Friday, January 27, 2012
Friendship That Goes Deep
A few years ago, I had the opportunity to serve as a spiritual director for seminarians and one of the privileges of that assignment was witnessing men who take their life seriously. When a man is considering entering the seminary and when he is actually in the seminary, it is difficult not to take life seriously. There is a persistent and constant awareness that you are called. And, if you are called, that means there is One who is calling. As a spiritual director, it was a privilege to stand with somebody as he sought to understand, obey, and live this call. And, I think that most spiritual directors would admit to a little bit of weariness if a seminarian lacked this sense of awe and engagement in his vocation.
Sometimes, I have had parishioners tell me how jealous they are of the fact that a priest has the privilege of spending so much time in the seminary praying and learning about God. And, they are absolutely right! Some people take a year to go and see the world. And, I wouldn't mind being able to do that. But, a seminarian is given 6-8 years to spend entirely focused upon his relationship with God. How awesome is that?
This all came to mind because yesterday I spent some time at St. John's Seminary in Brighton, MA. I was happy to see a full house of seminarians, filled with youth, joy, and with seriousness of purpose. It is amazing to think how much Christ is doing on that small plot of land. And it is fantastic to see these men living life in a way that is full and not wasteful.
After my visit to the seminary, I had dinner with a young man who is about to be married. As we conversed, I was really moved because I was with somebody who takes life seriously. As I listened to him talk about his life, I thought, "How privileged am I that I should get to be here." When we are surrounded by people who take life seriously, we cannot help but want to do the same.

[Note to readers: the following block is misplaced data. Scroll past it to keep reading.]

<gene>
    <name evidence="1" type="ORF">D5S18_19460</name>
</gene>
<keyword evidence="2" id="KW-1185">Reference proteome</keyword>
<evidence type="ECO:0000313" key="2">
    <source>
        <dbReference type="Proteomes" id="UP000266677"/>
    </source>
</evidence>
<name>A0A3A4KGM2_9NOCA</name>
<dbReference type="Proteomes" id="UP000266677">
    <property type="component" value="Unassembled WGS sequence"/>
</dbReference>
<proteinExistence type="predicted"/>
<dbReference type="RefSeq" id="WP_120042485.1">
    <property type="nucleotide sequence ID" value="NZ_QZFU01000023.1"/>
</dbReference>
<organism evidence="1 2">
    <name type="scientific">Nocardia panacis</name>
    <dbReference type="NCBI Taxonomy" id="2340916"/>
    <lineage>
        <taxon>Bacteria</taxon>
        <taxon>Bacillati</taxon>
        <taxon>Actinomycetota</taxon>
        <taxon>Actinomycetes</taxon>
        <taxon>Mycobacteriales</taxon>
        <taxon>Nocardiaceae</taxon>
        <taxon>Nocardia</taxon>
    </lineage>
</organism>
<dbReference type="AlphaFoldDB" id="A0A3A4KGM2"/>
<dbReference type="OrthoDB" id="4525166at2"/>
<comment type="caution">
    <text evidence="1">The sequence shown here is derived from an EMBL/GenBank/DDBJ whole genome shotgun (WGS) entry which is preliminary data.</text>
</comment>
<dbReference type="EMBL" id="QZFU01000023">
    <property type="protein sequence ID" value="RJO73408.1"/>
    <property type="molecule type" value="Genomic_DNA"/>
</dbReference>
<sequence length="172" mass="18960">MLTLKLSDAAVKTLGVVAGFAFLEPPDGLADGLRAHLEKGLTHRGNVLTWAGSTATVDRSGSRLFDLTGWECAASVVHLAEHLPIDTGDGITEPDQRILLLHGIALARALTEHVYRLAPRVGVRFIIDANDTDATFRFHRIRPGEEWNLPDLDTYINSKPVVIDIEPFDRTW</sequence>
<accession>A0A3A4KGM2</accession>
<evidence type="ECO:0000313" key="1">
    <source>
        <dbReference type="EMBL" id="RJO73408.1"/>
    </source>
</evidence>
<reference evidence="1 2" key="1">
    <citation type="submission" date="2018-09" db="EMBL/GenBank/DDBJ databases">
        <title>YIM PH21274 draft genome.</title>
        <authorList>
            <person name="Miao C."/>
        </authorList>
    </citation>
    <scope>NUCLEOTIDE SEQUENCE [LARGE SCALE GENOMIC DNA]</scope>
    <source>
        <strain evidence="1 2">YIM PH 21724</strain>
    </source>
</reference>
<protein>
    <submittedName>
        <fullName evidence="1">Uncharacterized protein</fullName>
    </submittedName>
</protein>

When I talk about seriousness of life, I do not mean ponderousness, excessive introspection, or the repetition of platitudes. I mean persons who see their life as an engagement with the infinite and who are interested in reality. I feel particularly blessed in my life that people still find the priest somebody who is easily approachable in this regard. The priest is a privileged friend to many.
I love when I hear from a kid I met when he was in high school and now it is ten years later. Or when, out of the blue, I hear from a person I taught at our parish school a dozen years ago, who calls just to talk about life and its challenges. Or, when a young person today builds up the courage to ask me some question of moral importance; the question being an indication of an openness to treating their life more seriously and also an expression of openness to Christ and the Church. These and many other examples of what a priest is privileged to encounter in his life are sources of great joy. As priests, we are privileged to stand by the side of others as they accept the Lord's invitation to "Go into the deep."